Today’s consumer is increasingly concerned with the ethics behind some of their favourite brands, whether it’s fast fashion, or a company’s attitude towards animal welfare. The debate surrounding the use of animal by-products in fashion is especially rife surrounding luxury fashion labels, such as Givenchy.
Simply put, Givenchy is not vegan whatsoever, as they continue to test on animals and use animal by-products in its fashion lines. They do, however, sell some ‘vegan’ products.
Let’s break it down.
Is Vegan The Same As Cruelty Free?
In order to be considered a vegan brand, the brand has to be cruelty free, so the terms can be used interchangeably. Givenchy would be considered as definitively non-cruelty free, because they engage in a number of practices that are directly or indirectly harmful to animals.
These practices include testing on animals, using suppliers that test on animals, allowing third-party companies to test on animals on their behalf, or they supply cosmetics to countries where animal testing is required by law, such as mainland China.
Do Givenchy Offer Vegan Products?
Despite selling cosmetics in the Chinese markets and engaging in animal testing, Givenchy do offer some vegan alternatives to some of their products, such as the vegan version of the Givenchy Antigona bag. This is becoming an increasingly popular move by a lot of high-end luxury brands, as they are now able to provide the growing vegan market with versions of some of their most popular and iconic pieces.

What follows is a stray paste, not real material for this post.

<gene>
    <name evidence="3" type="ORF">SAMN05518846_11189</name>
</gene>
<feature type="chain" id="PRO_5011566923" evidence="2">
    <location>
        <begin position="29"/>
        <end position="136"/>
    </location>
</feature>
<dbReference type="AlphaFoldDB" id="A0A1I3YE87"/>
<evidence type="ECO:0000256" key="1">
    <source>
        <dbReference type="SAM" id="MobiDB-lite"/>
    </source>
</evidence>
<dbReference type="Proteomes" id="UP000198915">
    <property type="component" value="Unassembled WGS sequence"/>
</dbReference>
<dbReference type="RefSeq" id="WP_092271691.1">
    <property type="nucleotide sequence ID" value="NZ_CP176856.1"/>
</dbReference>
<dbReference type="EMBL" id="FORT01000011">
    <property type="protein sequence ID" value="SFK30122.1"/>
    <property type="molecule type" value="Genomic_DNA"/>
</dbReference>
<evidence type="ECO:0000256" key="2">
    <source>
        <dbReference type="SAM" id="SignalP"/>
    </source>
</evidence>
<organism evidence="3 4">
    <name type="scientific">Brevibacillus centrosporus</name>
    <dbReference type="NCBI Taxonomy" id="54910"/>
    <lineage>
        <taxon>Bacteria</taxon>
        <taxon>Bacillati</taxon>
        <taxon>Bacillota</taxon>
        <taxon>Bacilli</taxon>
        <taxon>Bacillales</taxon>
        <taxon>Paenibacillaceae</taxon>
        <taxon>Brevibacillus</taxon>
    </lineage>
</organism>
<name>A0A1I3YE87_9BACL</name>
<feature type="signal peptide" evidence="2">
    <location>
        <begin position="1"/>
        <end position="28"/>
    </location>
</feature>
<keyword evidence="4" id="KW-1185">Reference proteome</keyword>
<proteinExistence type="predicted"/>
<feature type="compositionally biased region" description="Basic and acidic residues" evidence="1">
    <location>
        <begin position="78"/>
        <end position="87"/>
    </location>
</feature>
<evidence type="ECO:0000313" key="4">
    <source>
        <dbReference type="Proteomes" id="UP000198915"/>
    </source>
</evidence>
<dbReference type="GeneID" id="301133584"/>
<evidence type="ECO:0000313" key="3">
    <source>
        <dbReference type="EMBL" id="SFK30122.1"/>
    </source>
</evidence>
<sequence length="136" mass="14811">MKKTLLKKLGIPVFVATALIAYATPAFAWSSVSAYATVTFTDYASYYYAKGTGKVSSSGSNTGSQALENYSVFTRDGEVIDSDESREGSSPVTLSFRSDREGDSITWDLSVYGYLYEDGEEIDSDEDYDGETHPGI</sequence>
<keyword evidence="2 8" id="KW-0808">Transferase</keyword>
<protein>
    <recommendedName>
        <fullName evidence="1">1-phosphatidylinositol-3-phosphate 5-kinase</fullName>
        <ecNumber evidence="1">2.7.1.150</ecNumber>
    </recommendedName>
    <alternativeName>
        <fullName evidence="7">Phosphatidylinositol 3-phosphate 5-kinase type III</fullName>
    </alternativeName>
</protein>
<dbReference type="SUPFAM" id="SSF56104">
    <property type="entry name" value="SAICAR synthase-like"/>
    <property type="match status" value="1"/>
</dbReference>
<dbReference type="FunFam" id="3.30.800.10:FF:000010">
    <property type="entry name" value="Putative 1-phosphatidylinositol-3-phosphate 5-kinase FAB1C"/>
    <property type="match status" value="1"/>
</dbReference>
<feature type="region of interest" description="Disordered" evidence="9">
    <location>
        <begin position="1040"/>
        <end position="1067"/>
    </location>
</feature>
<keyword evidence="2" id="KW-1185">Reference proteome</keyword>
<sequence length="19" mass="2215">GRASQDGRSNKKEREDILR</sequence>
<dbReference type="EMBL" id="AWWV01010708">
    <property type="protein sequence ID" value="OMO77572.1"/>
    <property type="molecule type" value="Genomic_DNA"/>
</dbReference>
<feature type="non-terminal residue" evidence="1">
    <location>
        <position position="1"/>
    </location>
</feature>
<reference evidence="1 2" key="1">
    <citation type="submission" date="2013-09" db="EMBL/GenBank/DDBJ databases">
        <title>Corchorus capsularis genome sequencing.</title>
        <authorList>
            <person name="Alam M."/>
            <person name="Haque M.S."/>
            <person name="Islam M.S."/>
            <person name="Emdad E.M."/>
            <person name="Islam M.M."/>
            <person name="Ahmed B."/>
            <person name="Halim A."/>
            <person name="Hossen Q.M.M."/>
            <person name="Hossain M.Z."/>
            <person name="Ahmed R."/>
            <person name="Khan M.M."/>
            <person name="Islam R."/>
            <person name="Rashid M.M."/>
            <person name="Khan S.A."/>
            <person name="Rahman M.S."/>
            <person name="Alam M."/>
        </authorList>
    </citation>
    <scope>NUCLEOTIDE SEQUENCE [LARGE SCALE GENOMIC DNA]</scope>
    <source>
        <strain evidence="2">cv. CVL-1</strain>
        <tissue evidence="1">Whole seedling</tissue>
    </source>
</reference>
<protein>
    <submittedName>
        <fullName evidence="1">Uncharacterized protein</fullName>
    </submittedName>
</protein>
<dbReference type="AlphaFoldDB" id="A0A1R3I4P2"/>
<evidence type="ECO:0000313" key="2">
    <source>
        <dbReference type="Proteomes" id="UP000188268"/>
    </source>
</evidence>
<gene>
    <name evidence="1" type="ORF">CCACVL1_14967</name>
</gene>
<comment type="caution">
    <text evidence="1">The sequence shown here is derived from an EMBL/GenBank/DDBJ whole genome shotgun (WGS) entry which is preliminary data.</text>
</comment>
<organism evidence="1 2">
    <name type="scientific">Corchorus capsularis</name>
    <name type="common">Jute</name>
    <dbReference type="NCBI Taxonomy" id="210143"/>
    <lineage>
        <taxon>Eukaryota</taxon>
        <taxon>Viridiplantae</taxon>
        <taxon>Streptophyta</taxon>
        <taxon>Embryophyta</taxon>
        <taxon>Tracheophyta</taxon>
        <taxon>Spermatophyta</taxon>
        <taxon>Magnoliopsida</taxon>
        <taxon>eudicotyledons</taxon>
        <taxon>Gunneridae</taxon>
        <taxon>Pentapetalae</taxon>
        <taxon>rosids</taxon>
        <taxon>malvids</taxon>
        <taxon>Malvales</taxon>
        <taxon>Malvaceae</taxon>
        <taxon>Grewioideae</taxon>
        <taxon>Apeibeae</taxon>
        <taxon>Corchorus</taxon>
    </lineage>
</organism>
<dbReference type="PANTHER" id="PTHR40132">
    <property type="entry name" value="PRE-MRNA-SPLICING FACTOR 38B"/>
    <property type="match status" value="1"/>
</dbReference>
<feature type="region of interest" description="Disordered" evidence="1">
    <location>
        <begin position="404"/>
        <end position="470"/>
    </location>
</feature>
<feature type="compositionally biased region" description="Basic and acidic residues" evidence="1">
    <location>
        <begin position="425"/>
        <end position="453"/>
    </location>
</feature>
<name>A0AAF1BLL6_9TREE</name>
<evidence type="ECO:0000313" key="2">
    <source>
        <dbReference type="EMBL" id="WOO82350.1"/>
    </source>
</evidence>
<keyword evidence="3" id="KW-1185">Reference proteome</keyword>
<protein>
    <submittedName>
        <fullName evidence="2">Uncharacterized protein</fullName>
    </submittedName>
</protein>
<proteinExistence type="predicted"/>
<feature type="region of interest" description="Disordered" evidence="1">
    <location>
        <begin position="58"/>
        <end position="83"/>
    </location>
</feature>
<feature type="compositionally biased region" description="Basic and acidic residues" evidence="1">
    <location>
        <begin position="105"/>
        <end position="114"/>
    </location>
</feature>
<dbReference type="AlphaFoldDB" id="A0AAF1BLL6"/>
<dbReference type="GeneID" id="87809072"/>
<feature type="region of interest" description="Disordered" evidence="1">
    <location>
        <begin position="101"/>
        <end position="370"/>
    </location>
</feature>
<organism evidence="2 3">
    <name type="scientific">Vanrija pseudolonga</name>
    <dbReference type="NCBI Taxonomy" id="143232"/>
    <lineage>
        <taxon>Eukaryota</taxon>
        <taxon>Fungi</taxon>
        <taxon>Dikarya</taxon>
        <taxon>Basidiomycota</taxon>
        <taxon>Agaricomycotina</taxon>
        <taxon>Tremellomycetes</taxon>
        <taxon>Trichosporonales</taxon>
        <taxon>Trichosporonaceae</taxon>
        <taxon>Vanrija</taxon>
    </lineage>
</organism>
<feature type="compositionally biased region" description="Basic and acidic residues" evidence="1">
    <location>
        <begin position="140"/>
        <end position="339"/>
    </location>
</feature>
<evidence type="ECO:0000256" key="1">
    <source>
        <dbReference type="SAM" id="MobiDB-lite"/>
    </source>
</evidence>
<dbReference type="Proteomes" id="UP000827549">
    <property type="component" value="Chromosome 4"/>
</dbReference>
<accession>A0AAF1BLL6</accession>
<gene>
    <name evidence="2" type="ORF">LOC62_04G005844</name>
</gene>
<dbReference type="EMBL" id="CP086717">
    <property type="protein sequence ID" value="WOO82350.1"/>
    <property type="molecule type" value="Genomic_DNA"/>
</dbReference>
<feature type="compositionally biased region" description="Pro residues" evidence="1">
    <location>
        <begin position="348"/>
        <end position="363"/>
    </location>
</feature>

Whilst this is clearly a positive step in the right direction for a lot of concerned customers, this doesn’t necessarily negate the anti-vegan damage that the brand carries out in its other, more mainstream lines. A lot of vegan and ethically-minded consumers still find it problematic to purchase vegan products from brands that still carry out non-vegan practices, because they are ultimately still supporting practices that they disagree with.
How Can Givenchy Do More?
Givenchy clearly have a long way to go to improve their status among vegan consumers, but for a large luxury brand such as themselves, this is not an easy process for them to undertake. To be truly cruelty free, brands would have to stop selling in places such as mainland China, which is obviously a very large market that provides a lot of profit for the company. Large luxury brands such as Givenchy will always prioritise their client base and profit margins over animal welfare, certainly for the foreseeable future.
Until Givenchy ceases to engage in animal testing, using by-products such as leather, and selling their products, most notably cosmetics, in countries that continue to require animal testing by law, then Givenchy will never be considered truly vegan, even in spite of their few vegan offerings.